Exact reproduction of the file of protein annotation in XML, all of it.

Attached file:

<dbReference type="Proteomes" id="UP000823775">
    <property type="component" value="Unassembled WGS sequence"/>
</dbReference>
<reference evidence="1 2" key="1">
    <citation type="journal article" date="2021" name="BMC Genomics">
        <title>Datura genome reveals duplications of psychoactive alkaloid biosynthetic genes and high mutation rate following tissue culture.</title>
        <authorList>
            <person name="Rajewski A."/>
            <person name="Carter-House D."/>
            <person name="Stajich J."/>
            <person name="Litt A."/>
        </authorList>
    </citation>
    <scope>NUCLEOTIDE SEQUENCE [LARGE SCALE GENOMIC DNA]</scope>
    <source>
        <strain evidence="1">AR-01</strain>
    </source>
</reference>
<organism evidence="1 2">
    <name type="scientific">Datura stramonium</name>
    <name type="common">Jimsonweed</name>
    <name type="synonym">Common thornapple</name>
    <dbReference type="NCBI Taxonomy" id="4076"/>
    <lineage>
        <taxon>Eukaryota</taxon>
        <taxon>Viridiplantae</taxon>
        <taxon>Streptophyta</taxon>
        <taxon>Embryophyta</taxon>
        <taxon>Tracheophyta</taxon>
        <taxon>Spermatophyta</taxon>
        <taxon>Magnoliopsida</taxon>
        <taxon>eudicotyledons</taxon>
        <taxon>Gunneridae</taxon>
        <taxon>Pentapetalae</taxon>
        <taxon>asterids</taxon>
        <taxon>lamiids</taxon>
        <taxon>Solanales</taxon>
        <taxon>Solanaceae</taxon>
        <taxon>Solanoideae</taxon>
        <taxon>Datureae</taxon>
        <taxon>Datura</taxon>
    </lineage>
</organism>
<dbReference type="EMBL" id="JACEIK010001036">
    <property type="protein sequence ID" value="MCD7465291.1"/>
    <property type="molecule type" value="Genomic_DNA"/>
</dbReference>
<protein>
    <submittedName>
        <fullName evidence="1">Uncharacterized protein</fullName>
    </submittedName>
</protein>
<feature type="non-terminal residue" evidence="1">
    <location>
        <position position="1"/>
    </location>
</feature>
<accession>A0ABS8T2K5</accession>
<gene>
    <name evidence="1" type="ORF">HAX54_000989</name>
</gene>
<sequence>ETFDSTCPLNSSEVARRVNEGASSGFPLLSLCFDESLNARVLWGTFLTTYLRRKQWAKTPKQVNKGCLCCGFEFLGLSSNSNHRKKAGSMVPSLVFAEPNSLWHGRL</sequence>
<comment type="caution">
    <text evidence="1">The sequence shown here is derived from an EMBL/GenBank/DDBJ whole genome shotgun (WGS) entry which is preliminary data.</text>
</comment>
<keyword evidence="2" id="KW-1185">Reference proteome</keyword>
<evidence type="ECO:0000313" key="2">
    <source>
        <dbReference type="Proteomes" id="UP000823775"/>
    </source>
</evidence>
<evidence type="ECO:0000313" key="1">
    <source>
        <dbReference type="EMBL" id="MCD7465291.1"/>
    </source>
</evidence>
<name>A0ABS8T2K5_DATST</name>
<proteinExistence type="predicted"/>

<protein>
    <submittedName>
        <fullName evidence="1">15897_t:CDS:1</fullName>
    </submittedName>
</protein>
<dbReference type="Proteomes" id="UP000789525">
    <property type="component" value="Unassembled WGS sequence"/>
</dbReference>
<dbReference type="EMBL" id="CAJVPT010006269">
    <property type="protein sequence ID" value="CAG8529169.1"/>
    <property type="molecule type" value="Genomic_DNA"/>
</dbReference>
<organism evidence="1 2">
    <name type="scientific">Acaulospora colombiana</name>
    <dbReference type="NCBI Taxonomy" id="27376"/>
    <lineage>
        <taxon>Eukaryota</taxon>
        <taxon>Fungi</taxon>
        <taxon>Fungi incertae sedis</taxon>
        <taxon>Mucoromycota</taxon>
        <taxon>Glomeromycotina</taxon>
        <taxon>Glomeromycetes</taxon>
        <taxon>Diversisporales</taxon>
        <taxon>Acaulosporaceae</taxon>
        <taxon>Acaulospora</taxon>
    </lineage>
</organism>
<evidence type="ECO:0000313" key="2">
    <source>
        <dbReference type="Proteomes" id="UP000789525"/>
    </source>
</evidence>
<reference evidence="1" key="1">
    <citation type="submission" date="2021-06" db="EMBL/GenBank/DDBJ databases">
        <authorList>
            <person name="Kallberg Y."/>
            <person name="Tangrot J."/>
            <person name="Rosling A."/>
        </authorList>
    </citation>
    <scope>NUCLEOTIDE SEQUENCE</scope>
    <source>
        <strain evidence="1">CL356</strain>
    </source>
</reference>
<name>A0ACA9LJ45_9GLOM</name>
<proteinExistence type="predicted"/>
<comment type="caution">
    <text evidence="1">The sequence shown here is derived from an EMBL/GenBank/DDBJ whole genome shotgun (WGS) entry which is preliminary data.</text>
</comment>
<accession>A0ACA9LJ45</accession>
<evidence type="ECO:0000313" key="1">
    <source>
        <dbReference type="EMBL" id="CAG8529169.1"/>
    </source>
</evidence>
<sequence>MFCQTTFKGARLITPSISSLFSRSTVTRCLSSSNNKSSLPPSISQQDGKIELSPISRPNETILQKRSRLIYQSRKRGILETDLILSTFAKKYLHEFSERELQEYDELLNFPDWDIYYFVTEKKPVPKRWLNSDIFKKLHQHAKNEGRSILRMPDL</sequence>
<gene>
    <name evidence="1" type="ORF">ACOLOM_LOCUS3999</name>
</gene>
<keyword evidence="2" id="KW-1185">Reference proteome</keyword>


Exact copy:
<dbReference type="Proteomes" id="UP000823775">
    <property type="component" value="Unassembled WGS sequence"/>
</dbReference>
<reference evidence="1 2" key="1">
    <citation type="journal article" date="2021" name="BMC Genomics">
        <title>Datura genome reveals duplications of psychoactive alkaloid biosynthetic genes and high mutation rate following tissue culture.</title>
        <authorList>
            <person name="Rajewski A."/>
            <person name="Carter-House D."/>
            <person name="Stajich J."/>
            <person name="Litt A."/>
        </authorList>
    </citation>
    <scope>NUCLEOTIDE SEQUENCE [LARGE SCALE GENOMIC DNA]</scope>
    <source>
        <strain evidence="1">AR-01</strain>
    </source>
</reference>
<organism evidence="1 2">
    <name type="scientific">Datura stramonium</name>
    <name type="common">Jimsonweed</name>
    <name type="synonym">Common thornapple</name>
    <dbReference type="NCBI Taxonomy" id="4076"/>
    <lineage>
        <taxon>Eukaryota</taxon>
        <taxon>Viridiplantae</taxon>
        <taxon>Streptophyta</taxon>
        <taxon>Embryophyta</taxon>
        <taxon>Tracheophyta</taxon>
        <taxon>Spermatophyta</taxon>
        <taxon>Magnoliopsida</taxon>
        <taxon>eudicotyledons</taxon>
        <taxon>Gunneridae</taxon>
        <taxon>Pentapetalae</taxon>
        <taxon>asterids</taxon>
        <taxon>lamiids</taxon>
        <taxon>Solanales</taxon>
        <taxon>Solanaceae</taxon>
        <taxon>Solanoideae</taxon>
        <taxon>Datureae</taxon>
        <taxon>Datura</taxon>
    </lineage>
</organism>
<dbReference type="EMBL" id="JACEIK010001036">
    <property type="protein sequence ID" value="MCD7465291.1"/>
    <property type="molecule type" value="Genomic_DNA"/>
</dbReference>
<protein>
    <submittedName>
        <fullName evidence="1">Uncharacterized protein</fullName>
    </submittedName>
</protein>
<feature type="non-terminal residue" evidence="1">
    <location>
        <position position="1"/>
    </location>
</feature>
<accession>A0ABS8T2K5</accession>
<gene>
    <name evidence="1" type="ORF">HAX54_000989</name>
</gene>
<sequence>ETFDSTCPLNSSEVARRVNEGASSGFPLLSLCFDESLNARVLWGTFLTTYLRRKQWAKTPKQVNKGCLCCGFEFLGLSSNSNHRKKAGSMVPSLVFAEPNSLWHGRL</sequence>
<comment type="caution">
    <text evidence="1">The sequence shown here is derived from an EMBL/GenBank/DDBJ whole genome shotgun (WGS) entry which is preliminary data.</text>
</comment>
<keyword evidence="2" id="KW-1185">Reference proteome</keyword>
<evidence type="ECO:0000313" key="2">
    <source>
        <dbReference type="Proteomes" id="UP000823775"/>
    </source>
</evidence>
<evidence type="ECO:0000313" key="1">
    <source>
        <dbReference type="EMBL" id="MCD7465291.1"/>
    </source>
</evidence>
<name>A0ABS8T2K5_DATST</name>
<proteinExistence type="predicted"/>

<protein>
    <submittedName>
        <fullName evidence="1">15897_t:CDS:1</fullName>
    </submittedName>
</protein>
<dbReference type="Proteomes" id="UP000789525">
    <property type="component" value="Unassembled WGS sequence"/>
</dbReference>
<dbReference type="EMBL" id="CAJVPT010006269">
    <property type="protein sequence ID" value="CAG8529169.1"/>
    <property type="molecule type" value="Genomic_DNA"/>
</dbReference>
<organism evidence="1 2">
    <name type="scientific">Acaulospora colombiana</name>
    <dbReference type="NCBI Taxonomy" id="27376"/>
    <lineage>
        <taxon>Eukaryota</taxon>
        <taxon>Fungi</taxon>
        <taxon>Fungi incertae sedis</taxon>
        <taxon>Mucoromycota</taxon>
        <taxon>Glomeromycotina</taxon>
        <taxon>Glomeromycetes</taxon>
        <taxon>Diversisporales</taxon>
        <taxon>Acaulosporaceae</taxon>
        <taxon>Acaulospora</taxon>
    </lineage>
</organism>
<evidence type="ECO:0000313" key="2">
    <source>
        <dbReference type="Proteomes" id="UP000789525"/>
    </source>
</evidence>
<reference evidence="1" key="1">
    <citation type="submission" date="2021-06" db="EMBL/GenBank/DDBJ databases">
        <authorList>
            <person name="Kallberg Y."/>
            <person name="Tangrot J."/>
            <person name="Rosling A."/>
        </authorList>
    </citation>
    <scope>NUCLEOTIDE SEQUENCE</scope>
    <source>
        <strain evidence="1">CL356</strain>
    </source>
</reference>
<name>A0ACA9LJ45_9GLOM</name>
<proteinExistence type="predicted"/>
<comment type="caution">
    <text evidence="1">The sequence shown here is derived from an EMBL/GenBank/DDBJ whole genome shotgun (WGS) entry which is preliminary data.</text>
</comment>
<accession>A0ACA9LJ45</accession>
<evidence type="ECO:0000313" key="1">
    <source>
        <dbReference type="EMBL" id="CAG8529169.1"/>
    </source>
</evidence>
<sequence>MFCQTTFKGARLITPSISSLFSRSTVTRCLSSSNNKSSLPPSISQQDGKIELSPISRPNETILQKRSRLIYQSRKRGILETDLILSTFAKKYLHEFSERELQEYDELLNFPDWDIYYFVTEKKPVPKRWLNSDIFKKLHQHAKNEGRSILRMPDL</sequence>
<gene>
    <name evidence="1" type="ORF">ACOLOM_LOCUS3999</name>
</gene>
<keyword evidence="2" id="KW-1185">Reference proteome</keyword>